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Category Archives: career
Let us begin by acknowledging that this is a rancorous period, full of clashing agendas, bewildered onlookers, and all too many innocents caught in the crossfire. And that right now making an eligibility post particularly mentioning Hugo Award categories like Related Work is something that some of us are circling and wondering about.
And my answer is yes. Yes, you should. Why?
People are, understandably, saying that the equation clarion + student = pro writer is not the only way you can reach that particular sum, and they are absolutely correct, although the drama is — as is often the case on the Internet — a bit hyperbolic.
This is the fact of F&SF writing — there are people disadvantaged by gender, or race, or sexuality or other physical circumstances. But there’s also a big group — which contains a disproportionate number of those differing physically — affected by economic issues. Continue reading
Hugo nominations have opened and with that, an array of canvassing and promotion techniques have begun to be deployed, which will no doubt continue until the actual awards are awarded and everyone can briefly calm down before a new season begins.
The thing I’m not fond of, which has arisen in recent years, is the idea that one should vote according to one’s politics, and plunk down a vote for the “right” books without bothering to read them. Continue reading
Happy New Year, one and all! I thought I’d start the New Year talking about what I’m working on at the moment, putting individual stories up on Amazon and Smashwords. Between publications and backlog, I’ve got about 200 to play with, so it’s a pretty big task, given that I’d like to have almost all of them up by the end of the month. But if I consider that some are flash, which I’ll put up individually on QuarterReads and release in a compendium, it becomes less daunting.
I get a lot of requests to look at people’s stories. Sometimes people just send them to me. This has prompted this post, but it is not directed at any specific recent requests. I’m sorry. I really am. I know it’s a great story. But here’s some reasons why I’m not thrilled by your offer to let me read it.
One of the questions being raised repeatedly on a discussion board I participate on is the question of electronic rights. Should a magazine be able to buy a story and display it on their website in perpetuity without additional payment? Does it make a different whether or not it’s behind a paywall? If there’s no additional payment, when should rights revert? What happens with something like an anthology that is in electronic form and hence won’t go out of print the way a hard-copy edition does?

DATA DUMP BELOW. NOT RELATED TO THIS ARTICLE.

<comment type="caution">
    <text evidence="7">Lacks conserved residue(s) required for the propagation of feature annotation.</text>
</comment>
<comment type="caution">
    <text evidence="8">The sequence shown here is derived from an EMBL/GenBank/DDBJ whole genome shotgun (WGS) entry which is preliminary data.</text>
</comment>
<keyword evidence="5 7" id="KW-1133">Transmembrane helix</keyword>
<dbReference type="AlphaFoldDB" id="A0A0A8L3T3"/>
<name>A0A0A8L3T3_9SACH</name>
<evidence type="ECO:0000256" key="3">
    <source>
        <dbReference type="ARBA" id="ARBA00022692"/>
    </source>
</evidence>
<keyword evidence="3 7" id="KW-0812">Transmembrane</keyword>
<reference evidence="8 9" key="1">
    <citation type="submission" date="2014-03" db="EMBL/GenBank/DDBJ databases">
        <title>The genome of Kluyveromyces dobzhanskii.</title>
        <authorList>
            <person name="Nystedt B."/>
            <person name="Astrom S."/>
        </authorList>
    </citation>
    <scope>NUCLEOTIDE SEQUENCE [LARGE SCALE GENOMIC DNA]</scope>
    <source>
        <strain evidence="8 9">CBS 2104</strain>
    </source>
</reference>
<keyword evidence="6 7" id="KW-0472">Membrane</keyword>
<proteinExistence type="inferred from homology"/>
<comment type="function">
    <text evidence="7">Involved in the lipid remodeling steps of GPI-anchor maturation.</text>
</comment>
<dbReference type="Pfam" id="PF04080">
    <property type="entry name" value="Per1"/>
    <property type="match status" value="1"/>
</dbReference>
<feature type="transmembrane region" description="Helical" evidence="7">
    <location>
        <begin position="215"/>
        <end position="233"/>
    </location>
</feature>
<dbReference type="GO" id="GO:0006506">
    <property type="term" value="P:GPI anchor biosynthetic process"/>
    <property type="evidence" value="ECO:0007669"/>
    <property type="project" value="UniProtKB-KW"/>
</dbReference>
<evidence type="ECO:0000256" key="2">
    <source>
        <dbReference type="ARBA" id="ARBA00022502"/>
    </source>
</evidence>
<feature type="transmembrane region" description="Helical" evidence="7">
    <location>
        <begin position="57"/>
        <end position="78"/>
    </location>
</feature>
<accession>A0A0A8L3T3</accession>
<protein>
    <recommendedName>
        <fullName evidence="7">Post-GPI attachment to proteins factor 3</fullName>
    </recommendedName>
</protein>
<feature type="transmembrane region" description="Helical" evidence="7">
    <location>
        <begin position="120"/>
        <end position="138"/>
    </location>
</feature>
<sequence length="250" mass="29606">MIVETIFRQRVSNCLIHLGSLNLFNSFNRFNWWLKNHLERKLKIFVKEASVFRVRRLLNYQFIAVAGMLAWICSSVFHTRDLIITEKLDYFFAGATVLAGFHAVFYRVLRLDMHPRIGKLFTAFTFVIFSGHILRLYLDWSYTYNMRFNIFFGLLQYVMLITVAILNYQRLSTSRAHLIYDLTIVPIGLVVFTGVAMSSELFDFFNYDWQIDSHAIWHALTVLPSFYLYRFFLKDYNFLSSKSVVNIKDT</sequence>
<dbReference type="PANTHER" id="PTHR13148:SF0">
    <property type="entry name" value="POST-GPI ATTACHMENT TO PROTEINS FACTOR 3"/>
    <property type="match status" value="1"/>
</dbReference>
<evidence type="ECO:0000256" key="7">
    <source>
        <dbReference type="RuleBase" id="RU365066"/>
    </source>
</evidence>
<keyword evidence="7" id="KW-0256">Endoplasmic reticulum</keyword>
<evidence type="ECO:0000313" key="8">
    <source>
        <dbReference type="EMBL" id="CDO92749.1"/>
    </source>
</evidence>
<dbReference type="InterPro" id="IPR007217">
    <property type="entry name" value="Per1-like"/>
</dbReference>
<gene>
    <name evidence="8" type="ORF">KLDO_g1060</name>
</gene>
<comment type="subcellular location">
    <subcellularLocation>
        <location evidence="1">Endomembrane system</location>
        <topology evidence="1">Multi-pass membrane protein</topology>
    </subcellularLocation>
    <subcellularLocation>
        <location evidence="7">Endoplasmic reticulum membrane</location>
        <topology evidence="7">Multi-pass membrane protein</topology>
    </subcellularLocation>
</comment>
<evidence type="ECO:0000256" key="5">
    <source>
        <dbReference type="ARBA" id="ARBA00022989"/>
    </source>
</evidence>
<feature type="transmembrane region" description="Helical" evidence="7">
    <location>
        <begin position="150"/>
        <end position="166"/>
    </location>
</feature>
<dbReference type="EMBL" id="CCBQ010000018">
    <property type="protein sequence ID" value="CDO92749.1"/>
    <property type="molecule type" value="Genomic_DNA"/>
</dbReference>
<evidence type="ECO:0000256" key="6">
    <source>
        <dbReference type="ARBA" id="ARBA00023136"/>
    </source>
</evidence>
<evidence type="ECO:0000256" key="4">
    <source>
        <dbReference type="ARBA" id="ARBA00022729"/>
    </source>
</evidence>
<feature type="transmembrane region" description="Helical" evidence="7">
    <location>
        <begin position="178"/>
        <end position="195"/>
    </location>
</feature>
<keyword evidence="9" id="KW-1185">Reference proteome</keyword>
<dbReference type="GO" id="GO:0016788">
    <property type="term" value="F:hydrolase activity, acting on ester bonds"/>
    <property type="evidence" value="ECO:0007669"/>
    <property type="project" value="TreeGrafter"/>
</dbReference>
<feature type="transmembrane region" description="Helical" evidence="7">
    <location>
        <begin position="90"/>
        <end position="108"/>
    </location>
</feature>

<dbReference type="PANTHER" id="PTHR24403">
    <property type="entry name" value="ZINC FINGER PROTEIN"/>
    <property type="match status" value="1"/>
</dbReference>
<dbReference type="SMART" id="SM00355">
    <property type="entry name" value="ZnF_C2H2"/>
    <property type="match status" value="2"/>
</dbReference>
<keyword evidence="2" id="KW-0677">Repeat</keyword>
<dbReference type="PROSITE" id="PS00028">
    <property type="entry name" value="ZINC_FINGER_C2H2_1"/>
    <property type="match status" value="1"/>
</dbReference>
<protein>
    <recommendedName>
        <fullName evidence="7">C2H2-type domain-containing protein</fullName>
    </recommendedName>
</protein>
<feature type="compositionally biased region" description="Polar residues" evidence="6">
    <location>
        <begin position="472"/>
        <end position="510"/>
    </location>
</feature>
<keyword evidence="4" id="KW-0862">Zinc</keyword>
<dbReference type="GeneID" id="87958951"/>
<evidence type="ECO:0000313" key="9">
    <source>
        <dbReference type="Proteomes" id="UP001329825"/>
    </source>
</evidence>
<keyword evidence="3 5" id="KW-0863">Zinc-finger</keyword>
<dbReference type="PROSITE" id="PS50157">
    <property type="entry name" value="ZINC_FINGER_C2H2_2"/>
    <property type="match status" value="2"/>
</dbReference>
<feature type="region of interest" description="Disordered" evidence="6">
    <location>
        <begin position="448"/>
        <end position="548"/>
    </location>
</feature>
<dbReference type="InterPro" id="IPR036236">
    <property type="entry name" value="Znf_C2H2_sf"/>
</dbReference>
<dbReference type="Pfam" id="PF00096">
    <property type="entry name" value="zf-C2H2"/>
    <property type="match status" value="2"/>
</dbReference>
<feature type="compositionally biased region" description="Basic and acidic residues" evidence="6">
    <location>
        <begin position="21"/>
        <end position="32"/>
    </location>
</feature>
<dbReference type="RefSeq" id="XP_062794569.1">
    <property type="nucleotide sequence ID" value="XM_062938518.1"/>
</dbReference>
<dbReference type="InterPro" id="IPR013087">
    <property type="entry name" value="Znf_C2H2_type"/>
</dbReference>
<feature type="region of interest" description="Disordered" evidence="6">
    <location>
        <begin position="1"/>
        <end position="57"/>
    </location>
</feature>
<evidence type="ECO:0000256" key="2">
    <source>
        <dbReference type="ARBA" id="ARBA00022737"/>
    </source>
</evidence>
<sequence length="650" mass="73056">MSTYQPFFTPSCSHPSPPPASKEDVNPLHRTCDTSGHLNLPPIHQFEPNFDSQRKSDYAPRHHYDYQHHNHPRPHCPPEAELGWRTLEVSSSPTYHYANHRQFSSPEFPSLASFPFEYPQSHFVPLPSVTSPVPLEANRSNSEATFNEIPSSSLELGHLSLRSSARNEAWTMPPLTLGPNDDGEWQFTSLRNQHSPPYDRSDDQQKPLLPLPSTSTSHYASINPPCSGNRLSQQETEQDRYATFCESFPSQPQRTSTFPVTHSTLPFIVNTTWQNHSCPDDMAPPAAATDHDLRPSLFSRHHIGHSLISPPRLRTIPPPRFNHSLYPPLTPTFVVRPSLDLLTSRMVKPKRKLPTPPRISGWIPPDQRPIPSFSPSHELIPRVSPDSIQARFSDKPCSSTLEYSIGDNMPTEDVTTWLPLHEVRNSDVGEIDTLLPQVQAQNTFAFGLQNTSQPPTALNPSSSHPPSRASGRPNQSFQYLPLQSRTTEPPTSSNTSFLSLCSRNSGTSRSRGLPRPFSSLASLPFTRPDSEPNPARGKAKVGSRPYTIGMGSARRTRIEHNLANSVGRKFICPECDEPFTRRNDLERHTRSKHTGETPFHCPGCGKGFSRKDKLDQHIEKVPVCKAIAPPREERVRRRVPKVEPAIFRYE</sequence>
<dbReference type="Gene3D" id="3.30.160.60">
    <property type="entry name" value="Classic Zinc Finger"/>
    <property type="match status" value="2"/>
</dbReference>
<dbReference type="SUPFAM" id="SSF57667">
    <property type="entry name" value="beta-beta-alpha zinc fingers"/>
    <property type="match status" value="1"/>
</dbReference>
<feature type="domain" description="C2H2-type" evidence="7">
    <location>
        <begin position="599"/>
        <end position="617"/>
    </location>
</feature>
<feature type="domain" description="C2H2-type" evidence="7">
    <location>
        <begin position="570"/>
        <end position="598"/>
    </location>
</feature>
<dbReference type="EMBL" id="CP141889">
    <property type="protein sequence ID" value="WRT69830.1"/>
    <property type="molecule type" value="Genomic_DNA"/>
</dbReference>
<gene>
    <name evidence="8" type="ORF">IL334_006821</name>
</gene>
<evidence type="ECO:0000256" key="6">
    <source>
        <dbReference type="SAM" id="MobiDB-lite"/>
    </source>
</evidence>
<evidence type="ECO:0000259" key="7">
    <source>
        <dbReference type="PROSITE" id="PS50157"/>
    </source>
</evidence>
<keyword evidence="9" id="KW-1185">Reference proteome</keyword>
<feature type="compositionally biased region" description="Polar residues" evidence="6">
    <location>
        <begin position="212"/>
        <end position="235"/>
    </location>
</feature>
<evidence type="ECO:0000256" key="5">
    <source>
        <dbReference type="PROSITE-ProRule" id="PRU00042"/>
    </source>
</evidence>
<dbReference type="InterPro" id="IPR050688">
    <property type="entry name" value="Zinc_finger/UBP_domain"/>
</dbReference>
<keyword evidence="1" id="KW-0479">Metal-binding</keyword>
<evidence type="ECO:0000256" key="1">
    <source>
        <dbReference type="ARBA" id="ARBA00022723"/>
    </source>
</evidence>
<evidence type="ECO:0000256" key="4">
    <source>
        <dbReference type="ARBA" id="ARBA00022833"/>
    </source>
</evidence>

I’m presuming that most people reading this know that normally when you “sell” a story to a publication, what they’re actually buying is the right to publish it in a particular form. You, the author, retain any rights not spelled out in the contract. You can (and I encourage you to) sell the story again as a reprint, and you may want to look at forms like audio or in another language.
Amal El-Mohtar has a great blog post up right now about writers and posts where they list what’s eligible for awards. I get as squicky about writing my own as anyone else, I’ve got to admit, and I thought this was a terrific reminder that it’s okay to toot your own horn a bit.
So in that light, if you’re reading for the Hugo, Locus, Nebula, Tiptree, or World Fantasy Award, here you go.
I keep reading articles that say blogging is mandatory for writers nowadays. That agents and editors won’t take you on if you don’t already have a platform. This is hooey.
Let me repeat that. Hooey.
Yesterday I spent a pleasant chunk of time talking to the Clarion West 2013 students, along with Django Wexler. Django and I were the “mystery muses,” a Friday feature for the CW students where people come in to chat about a specific aspect of the writerly life. Django spoke well to the experience of having one’s first major book come out, since his book (which I have read and heartily recommend) The Thousand Names just came out. He let us all know (to mass disappointment) that it doesn’t lead to being booked on the Leno or Daily Show or lavish book tours, though he did get to go to ComicCon.